Discussion

Strengths

– The demographics and clinical characteristics of the patients at baseline were balanced between the two groups.

– The population was international so showed more relevance to a diverse group of ethnicities.

– The study was randomized and each group is equal in characteristics. Accurate measurements were made.

– Participants were given the therapeutic dosage of alendronate.

– The title was unbiased and demonstrate the purpose of the study

– There was a decrease in fractures that were caused due to osteoporosis with the use of romosozumab.

– There is a definite endpoint that was easily measured and can be replicated if necessary. The result was clinically and statistically significant.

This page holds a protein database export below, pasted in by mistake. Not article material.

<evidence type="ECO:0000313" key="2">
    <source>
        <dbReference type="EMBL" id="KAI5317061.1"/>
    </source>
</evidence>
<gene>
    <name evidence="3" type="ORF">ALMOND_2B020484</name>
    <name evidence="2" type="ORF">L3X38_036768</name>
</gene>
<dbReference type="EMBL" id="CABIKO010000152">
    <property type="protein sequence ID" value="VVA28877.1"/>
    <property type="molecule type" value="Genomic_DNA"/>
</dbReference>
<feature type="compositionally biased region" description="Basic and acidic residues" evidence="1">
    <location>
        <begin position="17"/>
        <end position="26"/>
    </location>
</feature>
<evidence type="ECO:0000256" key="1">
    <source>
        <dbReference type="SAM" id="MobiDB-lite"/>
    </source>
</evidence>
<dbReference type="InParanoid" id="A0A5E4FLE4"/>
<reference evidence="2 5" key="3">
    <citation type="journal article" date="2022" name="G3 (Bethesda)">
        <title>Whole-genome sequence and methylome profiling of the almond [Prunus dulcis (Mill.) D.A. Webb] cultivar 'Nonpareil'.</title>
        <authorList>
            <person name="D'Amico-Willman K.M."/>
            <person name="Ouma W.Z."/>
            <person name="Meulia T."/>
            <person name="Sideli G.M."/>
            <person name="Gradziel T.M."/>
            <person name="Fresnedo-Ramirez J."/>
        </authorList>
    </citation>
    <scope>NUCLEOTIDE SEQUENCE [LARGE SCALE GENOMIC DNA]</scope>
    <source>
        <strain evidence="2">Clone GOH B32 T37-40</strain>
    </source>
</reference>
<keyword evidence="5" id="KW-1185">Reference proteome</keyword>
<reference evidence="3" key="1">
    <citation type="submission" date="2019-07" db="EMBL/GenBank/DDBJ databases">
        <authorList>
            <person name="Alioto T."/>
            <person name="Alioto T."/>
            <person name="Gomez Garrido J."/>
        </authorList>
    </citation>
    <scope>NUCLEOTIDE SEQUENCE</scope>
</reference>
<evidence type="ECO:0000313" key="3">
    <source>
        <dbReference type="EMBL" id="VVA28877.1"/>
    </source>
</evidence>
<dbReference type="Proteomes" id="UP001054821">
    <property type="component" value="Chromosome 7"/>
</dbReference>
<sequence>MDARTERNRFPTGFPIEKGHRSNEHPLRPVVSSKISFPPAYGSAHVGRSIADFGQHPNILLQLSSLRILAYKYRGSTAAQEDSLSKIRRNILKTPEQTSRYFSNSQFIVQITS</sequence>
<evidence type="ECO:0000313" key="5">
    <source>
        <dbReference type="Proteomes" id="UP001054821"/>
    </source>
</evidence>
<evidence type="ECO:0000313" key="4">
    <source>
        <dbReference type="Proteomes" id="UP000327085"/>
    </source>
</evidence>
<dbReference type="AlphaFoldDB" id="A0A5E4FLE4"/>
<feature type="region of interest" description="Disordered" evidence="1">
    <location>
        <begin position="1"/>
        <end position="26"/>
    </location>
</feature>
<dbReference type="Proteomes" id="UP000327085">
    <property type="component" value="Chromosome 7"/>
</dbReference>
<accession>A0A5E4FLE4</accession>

Limitations

– It was only confined to a certain age group, meaning it is clinically relevant towards that group and not for any early onset osteoporosis in females.

– It can not be applied to secondary onset osteoporosis.

– Since romosozumab is used in clinical setting, the dosage that was administered may not be therapeutically ideal and cause more or less adverse reactions. There was no placebo comparison in the study.

– Cardiovascular outcomes was not an endpoint that was measured so no conclusion could be made towards the drugs effects on cardiovascular events.

– May not be clinically significant in other population groups that might use this drug

Conclusions